My dream is coming true!!!

  1. Hello fellow nurses and nursing students!! I am graduating this December and am absolutely ecstatic to share great news with you. I accepted a job offer from my top choice Trauma 1 hospital for an Operating Room Registered Nurse position in the Upstate New York region. I was so happy the moment I received the news, I thought I was going to cry. Countless study hours, exams, clinicals, sleep deprivation and time spent away from my family and friends were finally paying off. Now I am focused on finishing the semester and passing NCLEX.

    This community has been like a safe haven to me for the past couple years. I cannot wait to begin my career in the OR.
    Soo...
    My orientation is going to be around 9 months long, where I will learn how to scrub and circulate. So to everyone who went through orientation this long in a pretty big hospital, did you learn how to scrub or circulate first? Did you think that specific order was beneficial? How long did it take you to get through different specialties?
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  2. 6 Comments

  3. by   KeepAtIt
    New grad RN hired to OR a few months ago in a 300+ bed hospital with an OR staff of 100+ with 14 OR rooms + trauma. My orientation is 6 months and follows AORN.org's program which I will become a CNOR nurse in a few months which is beneficial at least to me. I circulate then rotate in each unit for 2 weeks each. I had the option to choose and chose to circulate 1st so I could watch the scrub techs/scrub RNs and see how each surgeon treats them/any certain way to scrub and also to become more familiar with the instruments. I will circ then scrub through general/cysto/gyne/neuro/ortho/def am forgetting other parts. But, I have a choice my last 3 weeks to where I want to be and if I scrub/circ. Good luck on your boards. Try the program Uworld.com and do all the questions, it's layed out like the NCLEX and was extremely helpful to me and my friends, way more than using books. Congrats & GOOD LUCK!!!
  4. by   WhoDatWhoDare
    You need more time to even be eligible to test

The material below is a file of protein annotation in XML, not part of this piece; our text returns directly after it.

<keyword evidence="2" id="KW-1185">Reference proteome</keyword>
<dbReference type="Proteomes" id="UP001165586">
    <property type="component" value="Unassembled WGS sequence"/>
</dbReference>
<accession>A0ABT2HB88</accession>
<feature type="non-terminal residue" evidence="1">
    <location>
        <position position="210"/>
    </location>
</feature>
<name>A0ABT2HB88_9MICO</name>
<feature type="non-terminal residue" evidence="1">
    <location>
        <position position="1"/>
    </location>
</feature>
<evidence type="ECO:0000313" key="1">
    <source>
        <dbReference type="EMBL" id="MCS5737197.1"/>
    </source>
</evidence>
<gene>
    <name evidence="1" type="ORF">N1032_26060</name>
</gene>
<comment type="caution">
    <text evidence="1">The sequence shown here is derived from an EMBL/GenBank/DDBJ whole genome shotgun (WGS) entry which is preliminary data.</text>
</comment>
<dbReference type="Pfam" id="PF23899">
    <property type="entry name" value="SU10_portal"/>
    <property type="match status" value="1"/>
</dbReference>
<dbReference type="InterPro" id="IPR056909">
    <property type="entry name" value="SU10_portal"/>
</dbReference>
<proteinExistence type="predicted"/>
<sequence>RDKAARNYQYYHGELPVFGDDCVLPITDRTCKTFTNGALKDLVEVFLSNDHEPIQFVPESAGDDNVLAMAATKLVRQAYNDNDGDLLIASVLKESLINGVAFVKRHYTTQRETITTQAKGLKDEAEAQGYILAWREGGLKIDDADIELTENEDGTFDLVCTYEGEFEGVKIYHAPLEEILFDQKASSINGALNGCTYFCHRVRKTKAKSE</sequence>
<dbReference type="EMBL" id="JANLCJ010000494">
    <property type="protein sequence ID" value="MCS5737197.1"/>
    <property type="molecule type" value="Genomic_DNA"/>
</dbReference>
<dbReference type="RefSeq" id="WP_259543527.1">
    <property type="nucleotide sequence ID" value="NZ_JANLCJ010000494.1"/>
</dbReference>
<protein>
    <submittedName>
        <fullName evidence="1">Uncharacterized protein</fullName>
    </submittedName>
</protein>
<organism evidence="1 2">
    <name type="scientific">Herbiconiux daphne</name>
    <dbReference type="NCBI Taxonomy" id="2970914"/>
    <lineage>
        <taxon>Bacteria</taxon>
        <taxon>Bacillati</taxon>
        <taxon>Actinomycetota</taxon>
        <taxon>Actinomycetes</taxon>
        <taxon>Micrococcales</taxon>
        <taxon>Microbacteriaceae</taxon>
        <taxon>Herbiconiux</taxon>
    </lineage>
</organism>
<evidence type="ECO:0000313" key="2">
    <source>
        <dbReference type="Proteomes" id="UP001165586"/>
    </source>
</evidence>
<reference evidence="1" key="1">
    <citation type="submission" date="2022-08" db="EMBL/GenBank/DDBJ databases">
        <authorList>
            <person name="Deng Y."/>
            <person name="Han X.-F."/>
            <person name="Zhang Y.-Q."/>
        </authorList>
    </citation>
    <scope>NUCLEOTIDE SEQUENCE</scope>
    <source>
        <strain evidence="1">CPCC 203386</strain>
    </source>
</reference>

5. by   Rose_Queen
    My orientation is 6 months and follows AORN.org's program which I will become a CNOR nurse in a few months which is beneficial at least to me.
    Incorrect. One must have 2,400 hours AND 2 years experience as an RN before even becoming eligible to register for the exam. If this is something your employer told you, that sends a big red flag. If this is a misinterpretation on your end, you would benefit from visiting cc-institute.org to educate yourself about the CNOR requirements and what it truly means.
  6. by   Rose_Queen
    My orientation is going to be around 9 months long, where I will learn how to scrub and circulate. So to everyone who went through orientation this long in a pretty big hospital, did you learn how to scrub or circulate first? Did you think that specific order was beneficial? How long did it take you to get through different specialties?
    At my facility, nurses only circulate as we have a very large percentage of surgical techs on staff. The rare exceptions are nurses who previously were surgical techs, have experience from other facilities, or are part of a certain specialty team. For those who are on that specialty team and learn to scrub, they always learn to circulate first. Rotations through the various specialties is likely to depend on the case volume in each specialty and whether it is a closed team or shared resource (closed team meaning only certain people are involved in those surgeries, commonly seen with cardiac). A facility that has a massive neurosurgical volume is likely to provide more time in that specialty than in, for example, thoracic if the thoracic case volume is less than half of neuro. There's just no cookie cutter orientation that works for all facilities.
  7. by   KeepAtIt
    Yep, you all are right. I misunderstood that. I had been thinking about taking the aorn exam after my course is over and got them confused. thank you!
  8. by   imanurseintheor
    I learned to both scrub and circulate. Believe it or not 9 month isn't long enough-well for me it wasn't. I went through about 8 services in my 8-9 month orientation and by the time I finished and went to my shift it was difficult to remember and rehash everything and put it to practice. They say it takes about a year to just get comfortable in the OR itself and another year to feel comfortable and proficient in any certain service. Anyone can argue with me, but I think it's pretty accurate. The OR is a really special and unique foreign world to most people and it's hard to explain!

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